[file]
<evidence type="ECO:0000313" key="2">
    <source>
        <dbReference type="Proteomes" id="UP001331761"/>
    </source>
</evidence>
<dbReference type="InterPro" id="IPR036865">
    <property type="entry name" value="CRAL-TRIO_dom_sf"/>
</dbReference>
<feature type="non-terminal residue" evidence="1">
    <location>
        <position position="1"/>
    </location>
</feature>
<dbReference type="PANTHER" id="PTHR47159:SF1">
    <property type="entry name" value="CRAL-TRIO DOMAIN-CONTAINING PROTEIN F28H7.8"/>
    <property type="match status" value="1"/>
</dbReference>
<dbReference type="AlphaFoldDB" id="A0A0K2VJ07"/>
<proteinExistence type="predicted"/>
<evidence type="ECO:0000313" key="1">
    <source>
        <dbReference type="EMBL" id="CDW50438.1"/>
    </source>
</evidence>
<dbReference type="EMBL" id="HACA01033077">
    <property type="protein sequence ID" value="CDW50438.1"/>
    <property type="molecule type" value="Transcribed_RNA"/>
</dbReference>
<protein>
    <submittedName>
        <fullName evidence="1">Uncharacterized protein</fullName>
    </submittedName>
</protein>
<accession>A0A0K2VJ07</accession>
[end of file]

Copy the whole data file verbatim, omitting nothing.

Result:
<evidence type="ECO:0000313" key="2">
    <source>
        <dbReference type="Proteomes" id="UP001331761"/>
    </source>
</evidence>
<dbReference type="InterPro" id="IPR036865">
    <property type="entry name" value="CRAL-TRIO_dom_sf"/>
</dbReference>
<feature type="non-terminal residue" evidence="1">
    <location>
        <position position="1"/>
    </location>
</feature>
<dbReference type="PANTHER" id="PTHR47159:SF1">
    <property type="entry name" value="CRAL-TRIO DOMAIN-CONTAINING PROTEIN F28H7.8"/>
    <property type="match status" value="1"/>
</dbReference>
<dbReference type="AlphaFoldDB" id="A0A0K2VJ07"/>
<proteinExistence type="predicted"/>
<evidence type="ECO:0000313" key="1">
    <source>
        <dbReference type="EMBL" id="CDW50438.1"/>
    </source>
</evidence>
<dbReference type="EMBL" id="HACA01033077">
    <property type="protein sequence ID" value="CDW50438.1"/>
    <property type="molecule type" value="Transcribed_RNA"/>
</dbReference>
<protein>
    <submittedName>
        <fullName evidence="1">Uncharacterized protein</fullName>
    </submittedName>
</protein>
<accession>A0A0K2VJ07</accession>